In the midst of an apparent crime wave in Bakersfield involving the theft of musical equipment, several local musicians and their supporters went to the streets yesterday afternoon to call for more police support and changes to pawn shop policies, some of whom, they claimed, may be selling stolen property.
Local harmonica player Steve James was the focus of the support when word reached the music community that he was required to pay $50 to have his stolen harmonicas and their storage case returned to him from M.A. Griffin & Sons pawnshop on 19th Street in downtown Bakersfield.
James' harmonicas were stolen in September of last year from his car near the Belvedere Cocktail Lounge on Brundage Lane. He had left his harmonicas in his car while briefly entering the establishment, only to return a few minutes later to find that thieves had stolen them. He had spent a lifetime collecting the "harps" and their case had a near priceless value to him.
The theft was just one of several that have happened over the last few years. For example, a local jazz musician had all of his saxophones, worth several thousands of dollars, stolen from his car, and others have had guitars, basses, and sound equipment stolen as well. One guitarist even had a guitar stolen from the stage at a local venue while he was on a break.
As for James, several months went by until another musician, bass player Bill Anderson, spotted the harps and their case at the Griffin pawnshop. He alerted James, who contacted the store and then the Bakersfield police in an effort to get his belongings back. After several more weeks, the police agreed that he had submitted enough proof of ownership, ordered the pawnshop to remove the items from its store shelves, and informed James that he could get everything back.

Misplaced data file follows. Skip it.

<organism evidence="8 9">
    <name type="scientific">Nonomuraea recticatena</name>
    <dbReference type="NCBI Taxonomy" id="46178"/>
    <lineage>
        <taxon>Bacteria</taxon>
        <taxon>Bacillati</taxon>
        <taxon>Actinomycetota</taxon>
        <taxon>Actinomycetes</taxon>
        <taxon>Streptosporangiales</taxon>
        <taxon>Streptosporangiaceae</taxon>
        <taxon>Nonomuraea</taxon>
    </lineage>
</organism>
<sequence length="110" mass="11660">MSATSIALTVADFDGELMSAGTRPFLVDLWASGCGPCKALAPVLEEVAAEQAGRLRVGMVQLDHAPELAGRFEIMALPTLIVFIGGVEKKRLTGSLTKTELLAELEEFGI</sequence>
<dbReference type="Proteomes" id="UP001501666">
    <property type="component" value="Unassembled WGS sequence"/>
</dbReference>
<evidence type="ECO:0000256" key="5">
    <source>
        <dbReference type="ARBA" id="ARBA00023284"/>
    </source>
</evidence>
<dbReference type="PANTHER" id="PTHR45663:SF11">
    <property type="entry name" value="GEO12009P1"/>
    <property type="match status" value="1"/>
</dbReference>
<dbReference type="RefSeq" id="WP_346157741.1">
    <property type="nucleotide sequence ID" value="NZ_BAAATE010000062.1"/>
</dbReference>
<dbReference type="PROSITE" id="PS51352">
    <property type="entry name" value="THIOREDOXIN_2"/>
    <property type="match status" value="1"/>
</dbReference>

However, when he went to retrieve his equipment, the store attendant refused to hand them over unless James paid them $50. He reluctantly agreed, just to get his possessions back. This didn't sit well with the local music community, who set Facebook ablaze with their calls to help Steve get his money back.
A crowd of almost two dozen people milled about in the chilly, late afternoon air across the street from the pawnshop, discussing what needed to be done to help Steve, as well as others who have had similar experiences. A few of the group, including local music promoter KayKay Jagger, went into the store to discuss Steve's situation with the store manager.
After several minutes of discussion, Jagger reported that the manager said he would discuss the situation with the store owner, implying that they may be able to return James' $50, although there was no certain promise given. The pawnshop, whose website asserts that it has "treated our customers with the respect and dignity we would like to be treated with...," claimed via its manager that from the moment they had received the property, they followed all legal requirements once they received the case of harmonicas, according to Jagger.
Afterward during an interview with a local television news reporter, Jagger and others stressed that the music community is very upset with the apparent lack of attention being given to music thefts across the city. They hope to meet with the necessary authorities to discuss what is being done and what more can be done to prevent thefts in the future, as well as to identify and arrest those responsible. Additionally, they hope that the pawn shops develop better, more responsible, and more customer friendly policies toward returning stolen goods to their rightful owners.